Practitioner Accounts and Knowledge Production: An Analysis of Three Marketing Discourses

Barry Ardley, Lee Quinn

Research output: Contribution to journalArticlepeer-review

13 Citations (Scopus)


Responding to repeated calls for marketing academicians to connect with marketing actors, we offer a discourse analysis of the ways in which managers portray their practices. Focusing on the micro-discourses and narratives that marketing actors draw upon to represent their work, we argue that dominant representations of marketing knowledge production present a number of critical concerns for marketing theory. We also evidence that the often promoted idea of a need to close the gap between theory, as a dominant discourse, and practice, as a way of doing marketing, is problematic to pursue. We suggest that a more fruitful agenda resides in the development of a range of polyphonic and creative micro-discourses of management, promoting context, difference and individual meaning in marketing knowledge production.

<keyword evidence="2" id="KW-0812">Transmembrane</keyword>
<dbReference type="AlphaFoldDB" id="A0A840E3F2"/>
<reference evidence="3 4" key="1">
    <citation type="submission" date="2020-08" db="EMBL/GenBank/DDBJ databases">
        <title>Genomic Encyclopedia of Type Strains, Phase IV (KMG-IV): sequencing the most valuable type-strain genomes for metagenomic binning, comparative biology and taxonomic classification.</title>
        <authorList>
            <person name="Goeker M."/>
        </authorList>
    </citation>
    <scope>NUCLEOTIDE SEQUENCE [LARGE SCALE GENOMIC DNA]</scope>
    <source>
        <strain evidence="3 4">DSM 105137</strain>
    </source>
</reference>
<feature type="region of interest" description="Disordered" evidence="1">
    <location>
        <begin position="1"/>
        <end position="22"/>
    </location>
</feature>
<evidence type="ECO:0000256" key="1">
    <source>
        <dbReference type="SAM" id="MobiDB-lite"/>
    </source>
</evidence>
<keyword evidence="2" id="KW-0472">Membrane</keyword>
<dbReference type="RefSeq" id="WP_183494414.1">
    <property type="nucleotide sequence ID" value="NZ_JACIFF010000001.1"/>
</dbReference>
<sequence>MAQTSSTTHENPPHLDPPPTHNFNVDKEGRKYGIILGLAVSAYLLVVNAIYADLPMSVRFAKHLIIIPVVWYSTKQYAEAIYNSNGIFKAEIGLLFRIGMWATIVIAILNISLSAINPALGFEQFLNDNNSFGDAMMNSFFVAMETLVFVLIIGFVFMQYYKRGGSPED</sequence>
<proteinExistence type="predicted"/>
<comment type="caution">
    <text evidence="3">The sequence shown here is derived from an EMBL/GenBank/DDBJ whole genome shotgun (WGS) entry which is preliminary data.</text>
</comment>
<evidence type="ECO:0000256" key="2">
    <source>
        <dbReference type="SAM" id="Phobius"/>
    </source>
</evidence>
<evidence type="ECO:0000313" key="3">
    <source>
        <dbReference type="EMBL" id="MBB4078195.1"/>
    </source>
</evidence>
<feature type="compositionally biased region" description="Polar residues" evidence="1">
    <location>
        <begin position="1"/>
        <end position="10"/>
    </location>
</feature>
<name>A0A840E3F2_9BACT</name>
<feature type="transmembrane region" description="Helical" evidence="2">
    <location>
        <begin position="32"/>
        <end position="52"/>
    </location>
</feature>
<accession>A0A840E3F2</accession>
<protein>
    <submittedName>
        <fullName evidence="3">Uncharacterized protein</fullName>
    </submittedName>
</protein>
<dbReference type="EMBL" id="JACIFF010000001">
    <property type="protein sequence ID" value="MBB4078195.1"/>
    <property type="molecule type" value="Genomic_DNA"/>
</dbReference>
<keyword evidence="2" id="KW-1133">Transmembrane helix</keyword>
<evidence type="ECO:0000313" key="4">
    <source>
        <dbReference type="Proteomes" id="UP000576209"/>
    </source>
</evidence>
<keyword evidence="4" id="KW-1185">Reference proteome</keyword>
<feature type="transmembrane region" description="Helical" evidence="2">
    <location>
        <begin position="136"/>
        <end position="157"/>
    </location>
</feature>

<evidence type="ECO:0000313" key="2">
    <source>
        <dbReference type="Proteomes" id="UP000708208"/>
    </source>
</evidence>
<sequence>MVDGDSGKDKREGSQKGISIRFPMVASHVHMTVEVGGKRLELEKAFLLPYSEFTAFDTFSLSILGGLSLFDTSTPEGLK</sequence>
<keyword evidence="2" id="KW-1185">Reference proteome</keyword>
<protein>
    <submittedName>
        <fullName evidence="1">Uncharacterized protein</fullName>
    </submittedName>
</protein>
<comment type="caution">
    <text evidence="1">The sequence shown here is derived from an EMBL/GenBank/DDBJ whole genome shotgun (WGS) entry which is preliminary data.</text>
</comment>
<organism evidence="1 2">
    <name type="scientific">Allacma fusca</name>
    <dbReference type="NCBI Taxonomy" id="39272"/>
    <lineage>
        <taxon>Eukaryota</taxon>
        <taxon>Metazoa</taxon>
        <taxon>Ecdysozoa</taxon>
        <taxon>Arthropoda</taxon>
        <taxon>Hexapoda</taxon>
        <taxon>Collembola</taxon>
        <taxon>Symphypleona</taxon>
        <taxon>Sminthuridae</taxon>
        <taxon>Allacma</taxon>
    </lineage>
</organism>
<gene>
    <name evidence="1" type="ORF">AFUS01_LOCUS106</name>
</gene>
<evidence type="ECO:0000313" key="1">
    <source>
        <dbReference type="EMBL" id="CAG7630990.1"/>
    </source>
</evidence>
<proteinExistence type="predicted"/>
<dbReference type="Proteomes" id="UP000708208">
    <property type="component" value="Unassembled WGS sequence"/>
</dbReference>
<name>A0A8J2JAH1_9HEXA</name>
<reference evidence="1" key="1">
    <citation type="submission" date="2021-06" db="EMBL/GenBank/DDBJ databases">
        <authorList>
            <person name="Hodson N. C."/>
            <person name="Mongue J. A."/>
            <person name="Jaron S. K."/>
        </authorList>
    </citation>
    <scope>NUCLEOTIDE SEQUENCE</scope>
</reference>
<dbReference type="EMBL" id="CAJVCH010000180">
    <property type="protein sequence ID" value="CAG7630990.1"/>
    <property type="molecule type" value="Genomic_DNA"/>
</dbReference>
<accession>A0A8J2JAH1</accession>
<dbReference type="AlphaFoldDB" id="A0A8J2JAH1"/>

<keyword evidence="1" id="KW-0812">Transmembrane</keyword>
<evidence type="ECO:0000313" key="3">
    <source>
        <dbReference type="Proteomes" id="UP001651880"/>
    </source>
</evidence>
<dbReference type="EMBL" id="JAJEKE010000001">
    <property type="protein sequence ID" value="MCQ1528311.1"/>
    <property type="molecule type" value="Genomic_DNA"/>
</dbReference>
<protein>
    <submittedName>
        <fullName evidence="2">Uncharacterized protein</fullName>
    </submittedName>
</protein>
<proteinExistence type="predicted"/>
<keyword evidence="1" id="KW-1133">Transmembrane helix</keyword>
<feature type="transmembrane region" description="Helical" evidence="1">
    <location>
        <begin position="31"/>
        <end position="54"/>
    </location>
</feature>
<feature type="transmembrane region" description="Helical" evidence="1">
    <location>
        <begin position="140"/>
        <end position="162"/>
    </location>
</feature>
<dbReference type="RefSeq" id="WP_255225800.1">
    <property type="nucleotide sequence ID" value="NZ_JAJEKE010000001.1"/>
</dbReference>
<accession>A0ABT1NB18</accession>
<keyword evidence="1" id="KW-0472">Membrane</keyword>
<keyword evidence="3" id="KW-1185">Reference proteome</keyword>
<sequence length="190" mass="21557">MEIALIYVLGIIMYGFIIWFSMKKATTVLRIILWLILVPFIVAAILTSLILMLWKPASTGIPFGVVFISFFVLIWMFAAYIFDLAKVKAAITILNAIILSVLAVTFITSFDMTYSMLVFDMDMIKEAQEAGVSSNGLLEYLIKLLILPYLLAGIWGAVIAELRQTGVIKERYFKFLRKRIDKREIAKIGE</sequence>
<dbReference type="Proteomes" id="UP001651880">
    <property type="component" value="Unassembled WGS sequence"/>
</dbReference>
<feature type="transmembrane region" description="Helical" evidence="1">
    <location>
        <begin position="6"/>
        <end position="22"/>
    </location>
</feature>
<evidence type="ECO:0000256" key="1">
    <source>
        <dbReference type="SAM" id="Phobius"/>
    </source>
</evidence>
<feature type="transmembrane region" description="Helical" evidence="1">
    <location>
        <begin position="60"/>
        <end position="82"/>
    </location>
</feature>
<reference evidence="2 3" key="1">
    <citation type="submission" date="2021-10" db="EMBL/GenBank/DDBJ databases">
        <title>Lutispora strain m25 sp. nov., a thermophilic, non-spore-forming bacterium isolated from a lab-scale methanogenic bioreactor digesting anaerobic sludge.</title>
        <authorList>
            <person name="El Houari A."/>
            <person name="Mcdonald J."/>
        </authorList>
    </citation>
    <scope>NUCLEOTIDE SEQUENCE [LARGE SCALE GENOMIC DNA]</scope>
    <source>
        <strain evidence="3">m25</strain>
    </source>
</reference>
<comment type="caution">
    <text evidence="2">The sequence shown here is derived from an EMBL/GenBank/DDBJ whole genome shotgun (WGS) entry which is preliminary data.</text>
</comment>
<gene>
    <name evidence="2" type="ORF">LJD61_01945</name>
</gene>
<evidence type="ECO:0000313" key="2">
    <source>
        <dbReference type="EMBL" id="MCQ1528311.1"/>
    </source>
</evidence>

Original languageEnglish
Pages (from-to)97-118
Number of pages22
JournalMarketing Theory
Issue number1
Early online date20 Nov 2013
Publication statusPublished - 1 Mar 2014


  • conflict
  • discourse
  • legitimacy
  • market management
  • micro discourse
  • tacit knowledge

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